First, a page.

Book of a Thousand Days
by Shannon Hale
Review by Colleen Cahill
Bloomsbury USA Children's Books Hardcover ISBN/ITEM#: 9781599900513
Date: 18 September 2007 List Price $17.95 Amazon US / Amazon UK / Show Official Info /
Being able to retell a fairy tale and make it your own work is quite an achievement. Robin McKinley's Beauty is one such success and now I can add Shannon Hall's Book of a Thousand Days to that list. Like her earlier work, The Goose Girl, this tale is based on a Brothers Grimm story, but told in a way the gentlemen would never have imaged.
Book of a Thousand Days is actually the diary of Dashti, who becomes a maid to Lady Saren just as she is being locked in a tower for refusing to marry her father's choice of husband. Raised as a humble mucker, Dashti would normally never be a maid but her ability with healing songs –along with Saren's difficulty in keeping maids– helps her gain this opportunity. Since Saren cannot not read or write, Dashti is taught these skills and now is keeping an account of the seven years the two girls will share in the tower.
At first, the tower is almost luxurious to the Dashti, who was use to living a nomadic lifestyle and often suffering for want of food and warmth. Now she has plenty of food and firewood, a supply that is suppose to last for seven years. There are even spices to cook with, an extravagance Dashti never expected to see. Only two things distress the maid: the closed tower allows no view of the outside world and Saren is constantly low. Even a visit from Khan Tegus, the prince Saren wanted to marry, does not brighten her spirits; in fact, Saren insists that Dashti pretend to be her and talk to the suitor. Dashti charms the young prince and he leaves a love offering in the form of a small cat, a welcome gift as the tower is being infested with rats. Dashti thinks fondly of those days as darker ones soon appear, especially when the cruel Lord Khasar comes to the tower. This is the man Saren refused to marry and he is out for a bit of revenge. Even though he cannot enter, Khasar makes his presence felt as he menaces Saren and even tries to burn down the tower. It is a relief when he leaves but only for a short while: Khasar has killed the guards and now the two girls are truly alone and trapped in the tower. It is only after months of isolation that Dashti realizes if they have rats, the vermin must be getting in somewhere: she finds a way out, but will it lead to a safe haven?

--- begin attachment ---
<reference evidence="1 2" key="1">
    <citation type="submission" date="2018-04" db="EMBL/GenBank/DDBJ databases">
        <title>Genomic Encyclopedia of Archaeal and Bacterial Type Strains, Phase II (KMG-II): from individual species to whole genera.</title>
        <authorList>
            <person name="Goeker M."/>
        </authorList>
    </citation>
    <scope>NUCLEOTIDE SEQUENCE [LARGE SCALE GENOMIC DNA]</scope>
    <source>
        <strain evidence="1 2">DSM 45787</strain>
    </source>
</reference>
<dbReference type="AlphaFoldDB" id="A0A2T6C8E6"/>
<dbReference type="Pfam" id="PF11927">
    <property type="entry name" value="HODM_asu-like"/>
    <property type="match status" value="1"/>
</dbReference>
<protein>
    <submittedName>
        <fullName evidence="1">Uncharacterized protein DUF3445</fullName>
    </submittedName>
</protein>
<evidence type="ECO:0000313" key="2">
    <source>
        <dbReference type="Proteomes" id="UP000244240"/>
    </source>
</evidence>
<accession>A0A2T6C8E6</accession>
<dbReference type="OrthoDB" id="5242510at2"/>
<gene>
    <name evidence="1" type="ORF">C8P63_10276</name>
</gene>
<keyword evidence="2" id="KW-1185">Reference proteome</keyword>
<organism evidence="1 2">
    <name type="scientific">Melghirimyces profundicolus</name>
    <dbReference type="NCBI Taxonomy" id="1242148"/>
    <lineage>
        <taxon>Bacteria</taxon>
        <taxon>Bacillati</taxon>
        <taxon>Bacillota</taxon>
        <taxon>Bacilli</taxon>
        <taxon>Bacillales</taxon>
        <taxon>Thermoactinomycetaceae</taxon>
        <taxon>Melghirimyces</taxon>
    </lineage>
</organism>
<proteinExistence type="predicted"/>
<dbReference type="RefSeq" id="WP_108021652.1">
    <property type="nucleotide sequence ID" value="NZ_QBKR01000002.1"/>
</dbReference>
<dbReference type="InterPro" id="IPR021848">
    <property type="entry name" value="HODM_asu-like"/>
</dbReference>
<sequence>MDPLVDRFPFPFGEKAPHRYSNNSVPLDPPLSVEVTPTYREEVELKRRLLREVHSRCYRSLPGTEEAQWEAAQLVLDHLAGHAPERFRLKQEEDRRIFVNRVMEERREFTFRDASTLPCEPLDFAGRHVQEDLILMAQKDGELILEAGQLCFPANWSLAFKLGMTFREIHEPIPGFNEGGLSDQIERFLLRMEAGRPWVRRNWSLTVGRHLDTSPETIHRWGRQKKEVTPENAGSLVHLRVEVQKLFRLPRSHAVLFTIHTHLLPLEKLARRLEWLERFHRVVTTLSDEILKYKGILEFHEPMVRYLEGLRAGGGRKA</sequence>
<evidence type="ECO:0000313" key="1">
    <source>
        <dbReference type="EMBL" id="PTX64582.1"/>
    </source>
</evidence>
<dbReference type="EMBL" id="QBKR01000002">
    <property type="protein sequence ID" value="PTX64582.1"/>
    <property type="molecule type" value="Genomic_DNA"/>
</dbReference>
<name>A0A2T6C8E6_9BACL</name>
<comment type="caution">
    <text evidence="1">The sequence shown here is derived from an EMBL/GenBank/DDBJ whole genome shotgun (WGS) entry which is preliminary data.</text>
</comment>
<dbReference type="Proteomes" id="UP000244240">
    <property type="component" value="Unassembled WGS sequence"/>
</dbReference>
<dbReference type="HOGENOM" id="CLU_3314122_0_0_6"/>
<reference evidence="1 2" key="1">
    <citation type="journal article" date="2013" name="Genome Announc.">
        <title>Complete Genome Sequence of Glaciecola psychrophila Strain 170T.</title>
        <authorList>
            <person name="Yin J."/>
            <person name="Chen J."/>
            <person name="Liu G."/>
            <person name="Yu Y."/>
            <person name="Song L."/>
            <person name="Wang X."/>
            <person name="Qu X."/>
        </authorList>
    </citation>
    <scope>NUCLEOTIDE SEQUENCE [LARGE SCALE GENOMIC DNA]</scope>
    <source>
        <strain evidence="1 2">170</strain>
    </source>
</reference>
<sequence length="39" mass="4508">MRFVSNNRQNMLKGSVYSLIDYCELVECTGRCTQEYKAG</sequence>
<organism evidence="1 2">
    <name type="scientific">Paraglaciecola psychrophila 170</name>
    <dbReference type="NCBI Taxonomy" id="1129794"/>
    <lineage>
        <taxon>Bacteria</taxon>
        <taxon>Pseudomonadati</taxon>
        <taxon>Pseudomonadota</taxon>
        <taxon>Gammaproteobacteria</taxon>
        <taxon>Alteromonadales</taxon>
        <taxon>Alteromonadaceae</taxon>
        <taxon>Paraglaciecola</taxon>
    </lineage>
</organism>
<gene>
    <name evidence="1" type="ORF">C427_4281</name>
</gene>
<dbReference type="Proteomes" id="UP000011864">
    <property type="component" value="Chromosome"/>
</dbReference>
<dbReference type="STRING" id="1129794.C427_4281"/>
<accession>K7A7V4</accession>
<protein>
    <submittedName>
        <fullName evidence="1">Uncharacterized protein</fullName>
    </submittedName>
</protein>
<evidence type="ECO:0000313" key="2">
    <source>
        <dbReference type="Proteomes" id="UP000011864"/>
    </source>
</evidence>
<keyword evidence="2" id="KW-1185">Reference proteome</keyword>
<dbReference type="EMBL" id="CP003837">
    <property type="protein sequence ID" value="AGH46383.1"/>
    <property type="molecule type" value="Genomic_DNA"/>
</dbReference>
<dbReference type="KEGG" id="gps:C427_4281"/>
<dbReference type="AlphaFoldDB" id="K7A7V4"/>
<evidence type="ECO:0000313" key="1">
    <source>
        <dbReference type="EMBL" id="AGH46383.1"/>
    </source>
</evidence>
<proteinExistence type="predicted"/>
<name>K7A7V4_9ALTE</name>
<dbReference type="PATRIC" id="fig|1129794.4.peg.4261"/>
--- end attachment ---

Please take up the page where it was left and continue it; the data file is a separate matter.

Hall set this tale in the fictional Eight Realms, but it is clear that Dashti's background is much like the Mongols of the Tibetan highlands, with clans following herds of animals. This brings a different flavor to the story and is one of the elements that makes this retelling so special. Another delight is the beautiful black and white drawings by James Noel Smith that highlight may of the book's passages and give us a view of Dashti's world.
This book is being marketed for young teen girls, but if you love fairy tales like I do, Book of a Thousand Days should be on your reading list. You can tell others that it is a gift for someone else, but keep this gem for yourself.